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Archive - Nov 9, 2017

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Transplant of Skin Derived from Genetically Modified Stem Cells Saves Life of Child with Life-Threatening Congenital Skin Disease (Epidermolysis Bullosa); 80% of Body Surface Transplanted in World-First Success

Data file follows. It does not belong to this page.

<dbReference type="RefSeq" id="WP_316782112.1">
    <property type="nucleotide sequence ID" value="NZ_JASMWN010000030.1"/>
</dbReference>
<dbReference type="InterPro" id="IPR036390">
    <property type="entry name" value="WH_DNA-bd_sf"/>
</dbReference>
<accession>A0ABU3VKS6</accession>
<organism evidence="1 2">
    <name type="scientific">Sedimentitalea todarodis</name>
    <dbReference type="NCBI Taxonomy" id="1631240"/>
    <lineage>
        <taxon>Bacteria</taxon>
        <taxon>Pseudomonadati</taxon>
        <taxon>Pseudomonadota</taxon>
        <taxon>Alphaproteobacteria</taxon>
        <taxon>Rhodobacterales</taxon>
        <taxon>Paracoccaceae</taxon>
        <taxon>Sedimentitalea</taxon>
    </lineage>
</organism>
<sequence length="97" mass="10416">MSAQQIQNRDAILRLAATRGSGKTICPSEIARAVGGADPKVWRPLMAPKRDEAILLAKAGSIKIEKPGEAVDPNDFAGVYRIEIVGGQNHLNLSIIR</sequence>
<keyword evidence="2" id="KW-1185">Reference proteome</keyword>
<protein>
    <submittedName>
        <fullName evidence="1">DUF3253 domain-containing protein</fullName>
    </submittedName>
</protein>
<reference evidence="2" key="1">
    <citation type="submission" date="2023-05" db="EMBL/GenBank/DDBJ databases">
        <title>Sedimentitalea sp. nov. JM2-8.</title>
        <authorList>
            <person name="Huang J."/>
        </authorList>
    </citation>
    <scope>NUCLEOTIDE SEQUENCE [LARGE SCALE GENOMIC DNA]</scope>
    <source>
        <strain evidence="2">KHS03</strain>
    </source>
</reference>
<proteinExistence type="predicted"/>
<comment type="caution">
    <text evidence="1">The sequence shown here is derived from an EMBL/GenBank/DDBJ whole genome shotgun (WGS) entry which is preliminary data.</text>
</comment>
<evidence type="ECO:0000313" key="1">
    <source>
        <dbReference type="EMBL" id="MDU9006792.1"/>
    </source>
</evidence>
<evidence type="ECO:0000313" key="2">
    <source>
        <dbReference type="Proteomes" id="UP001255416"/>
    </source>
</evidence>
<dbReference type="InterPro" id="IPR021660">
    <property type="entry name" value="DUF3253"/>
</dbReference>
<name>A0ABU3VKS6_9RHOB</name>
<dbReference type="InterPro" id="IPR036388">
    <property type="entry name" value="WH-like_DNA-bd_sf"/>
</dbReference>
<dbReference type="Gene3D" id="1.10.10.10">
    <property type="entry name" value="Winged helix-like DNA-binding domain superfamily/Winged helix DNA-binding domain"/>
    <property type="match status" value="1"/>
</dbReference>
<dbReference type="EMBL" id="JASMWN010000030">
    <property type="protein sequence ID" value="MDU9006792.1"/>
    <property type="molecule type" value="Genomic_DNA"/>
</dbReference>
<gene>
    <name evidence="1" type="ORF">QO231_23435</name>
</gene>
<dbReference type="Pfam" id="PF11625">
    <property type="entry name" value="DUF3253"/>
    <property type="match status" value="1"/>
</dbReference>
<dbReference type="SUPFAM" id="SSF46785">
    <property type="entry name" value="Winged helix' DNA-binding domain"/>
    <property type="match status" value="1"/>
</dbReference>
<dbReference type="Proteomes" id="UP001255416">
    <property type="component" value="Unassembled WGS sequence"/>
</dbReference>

A medical team at the Ruhr-Universität Bochum’s burn unit (Germany) and the Center for Regenerative Medicine at the University of Modena (Italy) is the first ever to successfully treat a child suffering from extensive skin damage using transplants derived from genetically modified stem cells. The boy is a so-called butterfly child: he suffers from epidermolysis bullosa, a genetic skin disease that had destroyed approximately 80 percent of his epidermis. After all established therapies had failed, the medical team from Bochum decided to try an experimental approach: the doctors transplanted skin derived from genetically modified stem cells onto the wound surfaces. Thanks to the successful therapy, the boy is now – two years after the treatment – able to participate in his family’s life and social life. The scientists published their report online on November 8, 2017 in Nature. The article is titled “Regeneration of the Entire Human Epidermis by Transgenic Stem Cells.” Epidermolysis bullosa is the scientific name of a congenital skin disease that is currently considered to be incurable. Its underlying mechanism is a defect in protein-forming genes that are essential for skin regeneration. Even minor stress can result in blisters, wounds, and skin loss with scar formation. Depending on disease severity, internal organs may likewise be affected, leading to critical dysfunctions. The disease significantly reduces the patients’ quality of life; often it is also life-threatening, as in the case of Hassan, the seven-year-old: by the time he was admitted to the pediatric intensive care unit at Katholisches Klinikum Bochum in June 2015, 60 percent of his epidermis had been lost.